Much like science itself, the Spartanburg Day School Science Department does not support a single model for educating our students. When appropriate, students are encouraged to explore topics in an inquiry-based environment.

We create a classroom community of guided exploration. Students are expected to propose ideas, apply process skills and judge evidence within context to create scientific models. We recognize that for students to succeed in such an environment they must build a base of knowledge through teacher led instruction, laboratory exercises, research and independent skill development.


In this ninth grade course, students concentrate on the physical topics of force and energy. Heavy emphasis is placed on scientific philosophy and use of the scientific method in a laboratory setting. A large portion of this course is based on student-constructed experiments and the results of those experiments. Students are assessed on their ability to construct, implement, analyze, and apply the results of these experiments. In addition to the classroom lab activities, there are also individual projects throughout the year which stress design and analysis.The topics studied include motion (both 1 dimensional and 2 dimensional), forces, momentum, energy, light, and electricity.


In addition to learning concepts such as the elements in the periodic table, chemical nomenclature, and the nature of chemical reactions and thermodynamics, sophomores will develop the basic laboratory skills that will give them the confidence needed to succeed in a college laboratory course. In this required course, usually taken during the sophomore or junior year, students will also build their problem-solving skills by working a wide variety of chemistry problems. Physics and Algebra I are prerequisites for this course.


In this required course, usually taken during the junior year, students will gain foundational knowledge in topics such as cell biology, molecular biology, genetics, population biology, and evolution. This course prepares students to be literate consumers of science, in addition to preparing them for advanced coursework in the sciences.

AP Physics 1 & 2

This advanced course serves to prepare the student for the national Advanced Placement physics 1 exam. It is very oriented toward problem-solving skills and carries an intense workload if success is to be achieved. One hundred percent of the content proposed by the AP CollegeBoard is covered during the year. Experimentally, students are asked to review and extend the investigations performed during the first year of physics. Students are also asked to complete an individual project that incorporates a research component.

AP Chemistry

This upper level course is specifically designed to prepare students to take the Advanced Placement chemistry exam. It is highly math intensive, with a focus on the analytical and physical areas of chemistry. While some of the material will be review from the regular chemistry course, topics will be covered in much greater detail and new material will be added in all areas. Physics, chemistry and algebra 2 are prerequisites for this course.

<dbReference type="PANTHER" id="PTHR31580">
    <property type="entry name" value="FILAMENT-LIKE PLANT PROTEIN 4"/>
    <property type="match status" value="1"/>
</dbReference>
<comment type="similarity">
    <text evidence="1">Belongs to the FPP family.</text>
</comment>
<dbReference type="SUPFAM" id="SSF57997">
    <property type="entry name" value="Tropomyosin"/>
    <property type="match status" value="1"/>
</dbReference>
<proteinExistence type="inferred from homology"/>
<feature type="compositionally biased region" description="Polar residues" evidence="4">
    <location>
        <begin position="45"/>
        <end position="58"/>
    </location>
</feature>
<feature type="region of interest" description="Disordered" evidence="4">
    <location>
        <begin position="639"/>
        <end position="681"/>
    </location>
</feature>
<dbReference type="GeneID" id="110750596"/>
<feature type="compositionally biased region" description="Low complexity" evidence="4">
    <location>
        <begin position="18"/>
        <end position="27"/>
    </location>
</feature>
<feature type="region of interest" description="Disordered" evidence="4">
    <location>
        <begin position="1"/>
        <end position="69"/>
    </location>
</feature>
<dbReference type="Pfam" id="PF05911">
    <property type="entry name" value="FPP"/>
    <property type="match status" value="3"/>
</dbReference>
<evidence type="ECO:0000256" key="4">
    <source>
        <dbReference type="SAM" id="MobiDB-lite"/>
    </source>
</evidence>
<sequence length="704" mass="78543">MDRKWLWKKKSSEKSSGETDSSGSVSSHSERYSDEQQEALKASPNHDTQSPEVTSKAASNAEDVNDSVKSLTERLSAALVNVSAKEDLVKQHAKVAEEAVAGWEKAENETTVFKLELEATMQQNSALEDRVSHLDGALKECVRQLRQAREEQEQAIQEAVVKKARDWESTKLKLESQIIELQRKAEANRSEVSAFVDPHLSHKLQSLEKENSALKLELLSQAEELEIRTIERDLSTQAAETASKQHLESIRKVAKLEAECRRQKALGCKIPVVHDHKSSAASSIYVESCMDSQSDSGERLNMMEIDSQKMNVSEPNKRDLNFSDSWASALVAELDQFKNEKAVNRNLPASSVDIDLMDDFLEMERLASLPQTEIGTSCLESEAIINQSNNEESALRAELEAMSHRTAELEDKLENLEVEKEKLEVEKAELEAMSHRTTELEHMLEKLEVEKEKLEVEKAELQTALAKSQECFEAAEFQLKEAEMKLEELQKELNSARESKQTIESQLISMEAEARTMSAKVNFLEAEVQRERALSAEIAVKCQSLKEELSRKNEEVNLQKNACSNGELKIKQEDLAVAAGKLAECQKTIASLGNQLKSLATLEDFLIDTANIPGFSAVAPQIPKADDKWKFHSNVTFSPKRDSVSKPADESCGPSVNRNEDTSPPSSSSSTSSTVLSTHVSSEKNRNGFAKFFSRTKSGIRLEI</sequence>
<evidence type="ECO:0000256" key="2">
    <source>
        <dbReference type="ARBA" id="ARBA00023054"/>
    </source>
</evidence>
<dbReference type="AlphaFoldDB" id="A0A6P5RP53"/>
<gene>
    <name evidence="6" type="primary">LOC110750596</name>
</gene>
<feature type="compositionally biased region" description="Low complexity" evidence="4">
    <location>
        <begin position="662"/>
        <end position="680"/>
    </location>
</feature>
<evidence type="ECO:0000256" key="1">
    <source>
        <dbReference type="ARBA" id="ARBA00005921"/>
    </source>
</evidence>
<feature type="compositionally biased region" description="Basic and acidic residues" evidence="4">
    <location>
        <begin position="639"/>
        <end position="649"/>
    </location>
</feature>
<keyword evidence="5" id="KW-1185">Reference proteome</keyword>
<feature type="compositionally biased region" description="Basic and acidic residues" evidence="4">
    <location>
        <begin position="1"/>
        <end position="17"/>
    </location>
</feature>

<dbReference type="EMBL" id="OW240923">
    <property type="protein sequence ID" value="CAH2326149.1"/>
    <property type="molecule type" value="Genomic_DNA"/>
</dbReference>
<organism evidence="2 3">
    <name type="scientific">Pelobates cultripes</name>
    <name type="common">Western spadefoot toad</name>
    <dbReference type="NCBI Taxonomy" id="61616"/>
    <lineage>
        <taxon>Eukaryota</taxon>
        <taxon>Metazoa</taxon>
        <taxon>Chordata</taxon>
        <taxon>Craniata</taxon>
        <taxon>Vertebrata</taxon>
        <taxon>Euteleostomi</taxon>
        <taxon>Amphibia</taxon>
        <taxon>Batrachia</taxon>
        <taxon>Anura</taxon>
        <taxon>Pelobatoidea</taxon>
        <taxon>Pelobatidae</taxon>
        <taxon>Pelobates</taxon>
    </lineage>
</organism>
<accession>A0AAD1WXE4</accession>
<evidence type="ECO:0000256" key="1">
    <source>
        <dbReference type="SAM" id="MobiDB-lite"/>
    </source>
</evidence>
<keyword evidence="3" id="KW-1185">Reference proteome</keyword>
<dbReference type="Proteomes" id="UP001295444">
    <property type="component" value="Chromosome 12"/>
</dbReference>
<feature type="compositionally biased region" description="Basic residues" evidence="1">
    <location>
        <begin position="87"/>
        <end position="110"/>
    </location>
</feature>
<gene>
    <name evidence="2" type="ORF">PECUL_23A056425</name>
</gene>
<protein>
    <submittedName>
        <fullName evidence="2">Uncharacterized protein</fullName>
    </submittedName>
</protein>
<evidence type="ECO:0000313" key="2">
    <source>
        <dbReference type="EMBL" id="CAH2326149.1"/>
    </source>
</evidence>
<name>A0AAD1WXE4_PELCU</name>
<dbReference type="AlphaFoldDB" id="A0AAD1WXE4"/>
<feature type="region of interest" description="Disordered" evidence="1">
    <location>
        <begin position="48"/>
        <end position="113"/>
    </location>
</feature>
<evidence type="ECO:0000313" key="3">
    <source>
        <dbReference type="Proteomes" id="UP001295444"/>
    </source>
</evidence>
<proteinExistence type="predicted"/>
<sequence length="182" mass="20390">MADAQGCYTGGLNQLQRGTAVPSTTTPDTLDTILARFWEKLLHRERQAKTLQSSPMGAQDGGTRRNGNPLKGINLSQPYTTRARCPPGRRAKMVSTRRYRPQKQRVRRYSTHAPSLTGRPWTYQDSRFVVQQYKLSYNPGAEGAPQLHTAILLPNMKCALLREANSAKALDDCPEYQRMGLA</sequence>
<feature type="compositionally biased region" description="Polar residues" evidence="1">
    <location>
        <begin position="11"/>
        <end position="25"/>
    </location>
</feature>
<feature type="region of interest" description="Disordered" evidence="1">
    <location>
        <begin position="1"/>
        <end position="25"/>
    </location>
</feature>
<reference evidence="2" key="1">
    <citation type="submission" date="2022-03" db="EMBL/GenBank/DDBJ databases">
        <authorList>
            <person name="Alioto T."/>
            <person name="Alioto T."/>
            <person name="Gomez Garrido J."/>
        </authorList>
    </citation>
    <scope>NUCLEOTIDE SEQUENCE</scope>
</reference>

AP Biology

This course is specifically designed to prepare students to take the Advanced Placement biology exam. It covers topics typically associated with a college level biology course. The basic categories covered are molecules and cells, heredity and evolution, and organisms and populations. Physics, biology and chemistry are prerequisites for this advanced course.

AP Environmental Science

Upon completing this course, students should be prepared to make informed decisions about some of today’s most pressing environmental issues. Through lecture, discussion, labs, field studies, guest speakers, and field trips, students will develop the basic skills necessary to understand the interrelationships in our natural world and evaluate the benefits and risks associated with the role humans play in the biosphere. As this course is designed to prepare students for the national Advanced Placement environmental science exam, the expectations for this course are similar to those of a college classroom, such as extensive reading and writing assignments and the ability to work independently. This course is traditionally taken during the junior or senior year but may be taken during the sophomore year with teacher approval.

Human Physiology 1&2

Through the study of the human body, this course will reinforce and expand the student's knowledge of general biology. Topics include cell biology, genetics and inheritance, human anatomy and physiology, immunity and human disease, disease prevention and healthy lifestyle choices, and human evolution. Students will also explore the scientific process and learn to critically evaluate scientific claims, in an effort to be wise "consumers" of everyday science.

Research in Science

In Research in Science, students will complete original and independent research that is characteristic of college-level courses. Under the supervision of a college professor, students will be challenged to generate a research question, complete a literature review, develop a hypothesis, collect and analyze data, and present original research at their choice of student research symposium, such as Piedmont III Region Science Fair, South Carolina Junior Academy of Science Annual Meeting and Junior Science and Humanities Symposium.